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First, in which you'll be offered the job, and the second, when you either accept or decline the offer. We turned to Washington Post career columnist Karen James Chopra for insight on the most important questions to ask during both conversations.
When you're initially offered the job, don't automatically accept-even if you're thrilled to have received the offer. Remain composed, and make sure you ask the three following questions during the first call.
Always ask how many days you have to make your decision. You should be given at least a 24-hour buffer to think over an offer, says James Chopra. This gives you time to think about follow-up negotiating questions. "Also, by asking this question, you're signaling that you may want to discuss the offer, so they'll be expecting your negotiation to come," he says James Chopra.
In the flurry of excitement that accompanies a job offer, James Chopra says sometimes candidates forget what the actual offer is. Make sure you request a follow-up email with the job title, the annual salary, and a complete copy of the benefits package.
If you receive an offer from your potential boss, he may not be able to help with questions about dental and vision plans, for example, so find out whom to direct your questions to (perhaps someone from the human resources department).
Once you've thought over your follow-up questions, call the person who extended the offer (whether it's your potential boss or HR) and ask away. Prioritize your questions-if you're happy with the salary, there's no need to negotiate that point. If you're concerned about flextime, ask about that instead.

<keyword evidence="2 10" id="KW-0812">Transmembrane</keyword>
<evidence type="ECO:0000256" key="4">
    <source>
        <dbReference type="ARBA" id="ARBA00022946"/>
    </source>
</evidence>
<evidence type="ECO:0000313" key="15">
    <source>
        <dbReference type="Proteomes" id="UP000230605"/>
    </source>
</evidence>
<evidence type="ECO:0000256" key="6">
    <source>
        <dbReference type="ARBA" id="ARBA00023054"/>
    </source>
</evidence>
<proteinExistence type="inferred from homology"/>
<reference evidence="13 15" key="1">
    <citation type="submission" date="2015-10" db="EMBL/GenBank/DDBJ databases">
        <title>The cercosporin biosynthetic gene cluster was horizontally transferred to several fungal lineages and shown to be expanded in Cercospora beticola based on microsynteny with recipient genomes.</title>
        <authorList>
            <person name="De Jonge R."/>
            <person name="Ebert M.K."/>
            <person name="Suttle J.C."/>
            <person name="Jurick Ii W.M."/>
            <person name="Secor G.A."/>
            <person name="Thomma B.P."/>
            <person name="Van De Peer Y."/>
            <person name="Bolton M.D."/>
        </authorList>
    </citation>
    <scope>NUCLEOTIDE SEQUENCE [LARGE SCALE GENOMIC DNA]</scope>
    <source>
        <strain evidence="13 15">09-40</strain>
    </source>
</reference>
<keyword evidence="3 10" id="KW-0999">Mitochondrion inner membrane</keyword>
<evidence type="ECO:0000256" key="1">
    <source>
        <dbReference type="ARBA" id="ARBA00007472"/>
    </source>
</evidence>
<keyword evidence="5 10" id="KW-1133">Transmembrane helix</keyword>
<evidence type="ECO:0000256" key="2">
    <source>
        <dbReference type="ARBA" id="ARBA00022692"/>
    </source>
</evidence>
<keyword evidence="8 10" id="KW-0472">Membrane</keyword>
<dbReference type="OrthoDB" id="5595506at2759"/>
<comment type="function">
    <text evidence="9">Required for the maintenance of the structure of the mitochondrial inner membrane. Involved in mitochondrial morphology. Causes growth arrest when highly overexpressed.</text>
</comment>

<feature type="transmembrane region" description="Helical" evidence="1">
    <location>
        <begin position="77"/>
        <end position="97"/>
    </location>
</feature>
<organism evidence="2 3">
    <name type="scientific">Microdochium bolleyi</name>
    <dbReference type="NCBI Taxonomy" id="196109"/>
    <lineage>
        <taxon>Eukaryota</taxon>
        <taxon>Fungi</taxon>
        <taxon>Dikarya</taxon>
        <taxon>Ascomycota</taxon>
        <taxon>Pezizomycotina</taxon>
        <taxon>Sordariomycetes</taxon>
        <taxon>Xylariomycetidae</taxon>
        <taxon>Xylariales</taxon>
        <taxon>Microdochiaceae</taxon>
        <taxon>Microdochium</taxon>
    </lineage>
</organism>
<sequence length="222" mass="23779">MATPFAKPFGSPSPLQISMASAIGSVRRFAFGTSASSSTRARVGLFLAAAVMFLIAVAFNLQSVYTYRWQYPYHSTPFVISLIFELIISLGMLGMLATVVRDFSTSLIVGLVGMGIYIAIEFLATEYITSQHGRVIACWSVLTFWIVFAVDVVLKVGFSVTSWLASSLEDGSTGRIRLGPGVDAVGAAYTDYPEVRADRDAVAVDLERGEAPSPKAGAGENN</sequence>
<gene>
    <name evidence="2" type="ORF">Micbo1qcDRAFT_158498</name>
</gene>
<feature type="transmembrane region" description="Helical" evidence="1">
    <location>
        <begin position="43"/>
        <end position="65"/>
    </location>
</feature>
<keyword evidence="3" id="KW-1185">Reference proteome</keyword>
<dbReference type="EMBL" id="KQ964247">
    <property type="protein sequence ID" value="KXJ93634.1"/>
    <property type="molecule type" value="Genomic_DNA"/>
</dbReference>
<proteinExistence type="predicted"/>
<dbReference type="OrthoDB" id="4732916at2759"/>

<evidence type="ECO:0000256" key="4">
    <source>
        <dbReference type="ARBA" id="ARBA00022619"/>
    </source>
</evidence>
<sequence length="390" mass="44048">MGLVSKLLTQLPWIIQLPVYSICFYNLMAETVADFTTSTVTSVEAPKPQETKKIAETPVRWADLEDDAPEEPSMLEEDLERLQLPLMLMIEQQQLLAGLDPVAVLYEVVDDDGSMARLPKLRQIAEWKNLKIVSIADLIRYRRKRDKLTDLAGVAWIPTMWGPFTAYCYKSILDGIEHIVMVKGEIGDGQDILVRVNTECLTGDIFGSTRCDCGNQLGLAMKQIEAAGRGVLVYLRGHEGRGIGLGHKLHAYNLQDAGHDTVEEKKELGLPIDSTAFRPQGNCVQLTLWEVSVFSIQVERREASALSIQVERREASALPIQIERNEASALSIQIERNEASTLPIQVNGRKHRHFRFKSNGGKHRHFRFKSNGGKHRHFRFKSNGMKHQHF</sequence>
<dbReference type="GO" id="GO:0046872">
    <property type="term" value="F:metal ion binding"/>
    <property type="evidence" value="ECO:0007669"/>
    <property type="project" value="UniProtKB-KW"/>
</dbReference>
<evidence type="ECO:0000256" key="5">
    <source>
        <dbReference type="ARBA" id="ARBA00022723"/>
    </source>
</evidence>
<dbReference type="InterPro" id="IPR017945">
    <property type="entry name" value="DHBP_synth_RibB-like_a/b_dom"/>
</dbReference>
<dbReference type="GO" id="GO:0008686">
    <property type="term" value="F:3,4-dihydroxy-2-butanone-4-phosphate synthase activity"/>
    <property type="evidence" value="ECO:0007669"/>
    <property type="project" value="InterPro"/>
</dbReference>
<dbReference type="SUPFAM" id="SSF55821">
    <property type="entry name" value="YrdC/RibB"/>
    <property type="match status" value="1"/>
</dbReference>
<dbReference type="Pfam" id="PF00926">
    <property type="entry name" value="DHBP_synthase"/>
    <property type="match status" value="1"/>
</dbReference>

Keep in mind that this conversation needs to happen on the phone-not through email. "Emails come off more demanding than you'd think," says James Chopra. "If an employer opens up an email and sees a list of questions, they will get put off. Also, the speed of their answers gives you an indication of where you have negotiating room, but you can't tell that through an email." That said, below is a list of questions to consider asking about your offer:
Make sure you're on the same page concerning your start date. The employer may think you can start ASAP, but you may need to give two weeks' notice to your current employer or need more time to relocate.
If you're unhappy about the salary, now is the time to negotiate. If the person you're speaking with hesitates when you ask if the salary is open for discussion, there's probably room to negotiate a higher salary, says James Chopra. If the response is a quick, firm "no", you need to decide whether you want to settle for it. Now is also the time to ask about a signing bonus.
Make sure you know what daily schedule you're getting into. Is the typical workday 7 to 4 or 9 to 5? Figure out whether you'll be working 40, 45, or 50+ hour weeks.
You should have already covered this in the interview, but make sure you know who your boss is. Supervisors can make or break a job, so you want to make sure you can get along with yours.
The key phrase in this question is "as we discussed in the interview." Avoid springing it on your employer that you want to telecommute every Tuesday and Thursday or work four 10-hour days instead of five eight-hour days, says James Chopra. However, if this is something you discussed in the interview, you should confirm that it stands as part of the offer.
If you need to relocate for your job, this is a required question. The company may offer to pay for your movers, which can relieve the financial burden.
After wheeling and dealing to get the perfect offer, ask to get a confirmation of everything you negotiated, even if it's just an email that sums up the modified offer. If you're happy with the offer agreed upon over the phone, accept it before relocating or quitting your current job.